Review posts

Medical Psychodrama: Fear Of Failure

Posted by on November 15th, 2010 at 5:43 AM

Rob reviews the first issue of Thom Ferrier’s insider comic on medicine, Fear of Failure.

Thom Ferrier is the nom de plume of a Welsh physician who is also a cartoonist.  His Fear of Failure series (serialized online as

Shame and Comfort: How To Understand Israel In Sixty Days Or Less

Posted by on November 15th, 2010 at 12:01 AM

All images ©2010 Sarah Glidden and DC Comics

Sarah Glidden's How To Understand Israel In Sixty Days Or Less is an interesting companion piece to Joe Sacco's Footnotes In Gaza. Both authors are obsessed with telling the truth about the miserable Israel-Palestine conflict and doing so by unearthing the smallest details that can provide clues as to what's really happened/is happening. Sacco did it by focusing in on one particular historical event, both as an illustration of how this event is still relevant today, but also to show how the vagaries of memory and cultural narrative creation can distort truth into something more convenient. Both authors wanted to go directly to the source and talk to the people living there in order to give a voice to others, but more importantly, to gain a view of the area unfiltered by anyone's perceptions but their own. In Glidden's case, as a 26-year-old American who is Jewish, this came in a format that she immediately viewed with suspicion: a "birthright" tour.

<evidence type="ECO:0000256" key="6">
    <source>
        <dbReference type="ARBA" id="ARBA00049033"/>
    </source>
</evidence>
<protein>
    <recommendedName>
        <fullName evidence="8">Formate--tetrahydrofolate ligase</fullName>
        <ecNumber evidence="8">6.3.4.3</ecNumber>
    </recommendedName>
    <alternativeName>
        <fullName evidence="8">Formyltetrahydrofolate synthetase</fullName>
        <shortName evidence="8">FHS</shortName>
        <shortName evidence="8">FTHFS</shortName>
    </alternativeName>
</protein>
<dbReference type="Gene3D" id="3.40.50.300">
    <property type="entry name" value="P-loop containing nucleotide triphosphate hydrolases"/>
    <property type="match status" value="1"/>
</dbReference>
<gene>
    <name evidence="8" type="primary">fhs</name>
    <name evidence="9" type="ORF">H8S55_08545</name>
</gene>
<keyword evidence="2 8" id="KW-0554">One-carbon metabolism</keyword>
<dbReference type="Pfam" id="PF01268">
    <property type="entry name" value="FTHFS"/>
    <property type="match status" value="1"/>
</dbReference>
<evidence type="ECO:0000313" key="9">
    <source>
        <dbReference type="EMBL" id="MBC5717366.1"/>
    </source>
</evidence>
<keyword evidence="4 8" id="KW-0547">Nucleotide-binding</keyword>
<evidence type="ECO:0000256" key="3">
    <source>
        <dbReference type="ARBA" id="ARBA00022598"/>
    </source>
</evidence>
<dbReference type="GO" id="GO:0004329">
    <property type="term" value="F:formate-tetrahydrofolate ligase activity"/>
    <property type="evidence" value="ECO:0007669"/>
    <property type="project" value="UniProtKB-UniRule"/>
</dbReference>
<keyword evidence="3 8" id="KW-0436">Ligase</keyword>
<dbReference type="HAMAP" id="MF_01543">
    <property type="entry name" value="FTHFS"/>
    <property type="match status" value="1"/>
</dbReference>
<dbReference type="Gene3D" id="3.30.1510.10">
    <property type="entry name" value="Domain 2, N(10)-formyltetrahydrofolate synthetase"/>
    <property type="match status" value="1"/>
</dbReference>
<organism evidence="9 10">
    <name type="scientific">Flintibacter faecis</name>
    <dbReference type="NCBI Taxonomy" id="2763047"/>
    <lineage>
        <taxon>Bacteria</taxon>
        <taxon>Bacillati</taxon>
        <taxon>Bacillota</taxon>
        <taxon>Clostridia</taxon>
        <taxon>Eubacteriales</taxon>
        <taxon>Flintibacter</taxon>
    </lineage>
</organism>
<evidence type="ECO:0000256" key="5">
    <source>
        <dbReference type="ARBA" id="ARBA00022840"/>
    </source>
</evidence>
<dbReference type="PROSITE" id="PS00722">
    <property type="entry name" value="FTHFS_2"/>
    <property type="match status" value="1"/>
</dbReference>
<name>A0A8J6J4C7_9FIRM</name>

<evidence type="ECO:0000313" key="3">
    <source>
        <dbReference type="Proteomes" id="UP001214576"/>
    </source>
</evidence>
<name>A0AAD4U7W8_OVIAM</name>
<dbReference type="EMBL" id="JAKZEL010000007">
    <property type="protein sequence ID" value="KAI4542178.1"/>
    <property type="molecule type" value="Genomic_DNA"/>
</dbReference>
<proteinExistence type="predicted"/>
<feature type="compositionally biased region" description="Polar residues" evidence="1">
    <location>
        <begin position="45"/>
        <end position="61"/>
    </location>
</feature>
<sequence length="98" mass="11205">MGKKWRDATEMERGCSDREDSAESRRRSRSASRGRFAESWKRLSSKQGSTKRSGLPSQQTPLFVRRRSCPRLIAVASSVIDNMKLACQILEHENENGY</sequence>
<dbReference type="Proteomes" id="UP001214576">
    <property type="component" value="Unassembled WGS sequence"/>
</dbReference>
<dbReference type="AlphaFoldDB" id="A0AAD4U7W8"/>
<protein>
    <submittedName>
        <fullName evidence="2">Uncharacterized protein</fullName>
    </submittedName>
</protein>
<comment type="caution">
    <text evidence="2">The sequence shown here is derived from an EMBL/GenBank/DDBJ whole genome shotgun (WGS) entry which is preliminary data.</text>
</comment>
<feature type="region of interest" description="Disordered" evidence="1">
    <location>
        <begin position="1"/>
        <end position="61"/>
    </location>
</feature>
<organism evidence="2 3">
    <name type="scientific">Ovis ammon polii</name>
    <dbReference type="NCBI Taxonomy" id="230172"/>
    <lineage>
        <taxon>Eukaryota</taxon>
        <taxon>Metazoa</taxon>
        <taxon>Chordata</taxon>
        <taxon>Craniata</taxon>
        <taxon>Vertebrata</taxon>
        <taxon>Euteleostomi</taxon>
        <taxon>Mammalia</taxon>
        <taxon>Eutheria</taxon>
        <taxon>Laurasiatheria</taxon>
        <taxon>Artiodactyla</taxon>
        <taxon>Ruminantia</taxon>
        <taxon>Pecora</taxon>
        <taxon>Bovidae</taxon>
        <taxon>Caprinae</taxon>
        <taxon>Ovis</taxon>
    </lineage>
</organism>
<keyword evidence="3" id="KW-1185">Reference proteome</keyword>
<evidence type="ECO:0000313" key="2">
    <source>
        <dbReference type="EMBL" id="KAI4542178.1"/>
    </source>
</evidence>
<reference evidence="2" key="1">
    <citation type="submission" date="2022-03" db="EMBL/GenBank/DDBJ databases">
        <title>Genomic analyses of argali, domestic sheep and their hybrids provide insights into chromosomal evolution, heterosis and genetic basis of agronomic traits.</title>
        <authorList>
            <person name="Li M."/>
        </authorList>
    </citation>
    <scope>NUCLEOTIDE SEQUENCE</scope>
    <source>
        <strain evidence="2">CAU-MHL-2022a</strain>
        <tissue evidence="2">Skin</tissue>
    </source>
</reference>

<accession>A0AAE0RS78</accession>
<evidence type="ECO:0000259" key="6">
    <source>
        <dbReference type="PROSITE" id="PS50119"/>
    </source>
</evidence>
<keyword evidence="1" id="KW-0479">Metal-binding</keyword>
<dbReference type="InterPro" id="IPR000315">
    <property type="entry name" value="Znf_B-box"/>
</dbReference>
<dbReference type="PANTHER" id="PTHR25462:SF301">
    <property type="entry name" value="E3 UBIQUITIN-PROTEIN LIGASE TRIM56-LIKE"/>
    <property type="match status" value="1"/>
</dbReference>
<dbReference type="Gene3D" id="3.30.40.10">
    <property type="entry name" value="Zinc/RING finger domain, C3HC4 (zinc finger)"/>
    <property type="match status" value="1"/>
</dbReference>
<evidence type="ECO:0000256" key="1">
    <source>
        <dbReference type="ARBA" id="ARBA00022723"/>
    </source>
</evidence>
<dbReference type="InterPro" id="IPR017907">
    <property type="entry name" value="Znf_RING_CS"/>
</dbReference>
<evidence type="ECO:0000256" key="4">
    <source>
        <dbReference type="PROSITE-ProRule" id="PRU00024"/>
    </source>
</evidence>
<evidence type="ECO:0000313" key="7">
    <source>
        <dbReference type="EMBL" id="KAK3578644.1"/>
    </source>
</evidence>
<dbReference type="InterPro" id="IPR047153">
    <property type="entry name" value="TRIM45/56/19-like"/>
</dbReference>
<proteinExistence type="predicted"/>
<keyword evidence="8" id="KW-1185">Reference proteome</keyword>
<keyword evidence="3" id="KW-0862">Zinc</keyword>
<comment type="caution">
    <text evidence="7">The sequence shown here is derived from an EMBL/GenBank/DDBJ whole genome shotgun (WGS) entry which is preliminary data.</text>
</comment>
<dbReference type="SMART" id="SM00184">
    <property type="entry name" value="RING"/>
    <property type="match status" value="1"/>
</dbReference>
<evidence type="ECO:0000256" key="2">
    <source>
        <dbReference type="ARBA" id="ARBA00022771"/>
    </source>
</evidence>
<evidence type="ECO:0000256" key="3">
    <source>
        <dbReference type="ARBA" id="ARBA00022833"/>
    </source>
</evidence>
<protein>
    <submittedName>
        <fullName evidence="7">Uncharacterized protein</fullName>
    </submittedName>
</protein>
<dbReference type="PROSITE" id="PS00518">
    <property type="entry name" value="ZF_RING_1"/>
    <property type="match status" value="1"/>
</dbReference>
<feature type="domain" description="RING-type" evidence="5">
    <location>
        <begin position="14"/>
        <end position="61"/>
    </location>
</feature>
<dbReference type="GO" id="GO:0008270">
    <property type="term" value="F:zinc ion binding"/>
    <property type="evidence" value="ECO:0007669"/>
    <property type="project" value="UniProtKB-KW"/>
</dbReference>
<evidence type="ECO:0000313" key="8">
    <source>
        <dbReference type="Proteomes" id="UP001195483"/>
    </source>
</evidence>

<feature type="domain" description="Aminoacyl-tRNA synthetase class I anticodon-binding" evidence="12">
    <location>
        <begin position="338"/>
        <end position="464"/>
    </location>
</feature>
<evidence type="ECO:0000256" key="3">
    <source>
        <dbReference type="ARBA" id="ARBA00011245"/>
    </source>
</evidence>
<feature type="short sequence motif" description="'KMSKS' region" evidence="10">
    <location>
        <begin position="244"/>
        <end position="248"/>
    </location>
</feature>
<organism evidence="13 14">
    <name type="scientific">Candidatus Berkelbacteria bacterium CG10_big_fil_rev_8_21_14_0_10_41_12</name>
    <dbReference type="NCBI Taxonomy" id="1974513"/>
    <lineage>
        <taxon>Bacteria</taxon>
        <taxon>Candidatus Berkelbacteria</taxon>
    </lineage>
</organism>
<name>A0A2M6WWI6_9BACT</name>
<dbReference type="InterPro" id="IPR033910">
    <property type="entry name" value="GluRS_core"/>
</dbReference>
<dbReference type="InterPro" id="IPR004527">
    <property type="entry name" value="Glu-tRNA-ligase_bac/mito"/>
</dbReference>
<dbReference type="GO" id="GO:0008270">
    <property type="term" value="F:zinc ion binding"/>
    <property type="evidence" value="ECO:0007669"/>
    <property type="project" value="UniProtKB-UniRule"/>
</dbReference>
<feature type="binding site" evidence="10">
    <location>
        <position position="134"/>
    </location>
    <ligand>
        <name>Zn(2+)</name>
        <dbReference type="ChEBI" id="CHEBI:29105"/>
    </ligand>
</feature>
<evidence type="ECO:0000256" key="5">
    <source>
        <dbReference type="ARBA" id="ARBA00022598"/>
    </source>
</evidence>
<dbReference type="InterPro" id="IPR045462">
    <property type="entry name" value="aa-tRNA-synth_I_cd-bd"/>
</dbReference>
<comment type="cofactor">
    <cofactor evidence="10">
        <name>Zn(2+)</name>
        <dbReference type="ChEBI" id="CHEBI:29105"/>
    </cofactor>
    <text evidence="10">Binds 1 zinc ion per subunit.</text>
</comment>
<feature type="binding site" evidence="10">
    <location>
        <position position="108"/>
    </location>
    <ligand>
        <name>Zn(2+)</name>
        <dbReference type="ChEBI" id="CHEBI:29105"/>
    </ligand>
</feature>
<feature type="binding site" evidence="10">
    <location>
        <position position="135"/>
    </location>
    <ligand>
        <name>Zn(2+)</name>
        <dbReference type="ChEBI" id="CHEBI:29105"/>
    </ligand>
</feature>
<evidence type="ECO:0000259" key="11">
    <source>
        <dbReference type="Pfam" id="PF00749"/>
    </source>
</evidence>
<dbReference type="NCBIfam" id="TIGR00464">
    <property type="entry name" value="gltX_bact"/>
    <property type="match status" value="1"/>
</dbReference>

Two Minis From Gabrielle Nowicki

Posted by on November 13th, 2010 at 5:03 AM

Rob reviews two minis from first-time cartoonist Gabrielle Nowicki, Worng and The Curse Of The Parsimonious Great Aunt.


Gabrielle Nowicki is a fine artist who has just begun experimenting with cartooning.  Her first two efforts, The Curse Of The Parsimonious

Graphic Youth: Trickster

Posted by on November 12th, 2010 at 1:00 PM
Trickster is a materially ambitious comics anthology of Native American short stories involving the titular archetype. Its reach is admirably expansive in geographic terms, from here in Maine down to the South ("How the Alligator Got His Brown, Scaly Skin") across the plains to the Southwest ("Horned Toad Lady and Coyote") and on to Hawaii. It pairs 21 Native narrators/authors with a like number of artists, some themselves American Indians, to produce 21 stories depicting the many guises of the clever protagonist and his handiwork. Contributions range from six to 14 pages with an average decidedly skewed toward the larger figure.

Scott Pilgrim’s Finest Hour

Posted by on November 12th, 2010 at 11:25 AM

The sky above the port was the color of television, tuned to a dead channel.
–Opening line of William Gibson’s Neuromancer

The Scott Pilgrim series is the first comic for cyborgs.  Or maybe not the first, but the first really

Five Observations About Sam Henderson’s Newest Minis

Posted by on November 10th, 2010 at 5:16 AM
Rob jots down five observations about Sam Henderson's newest minicomics collections of his single-panel gag work.

Impact City review by Jason Thompson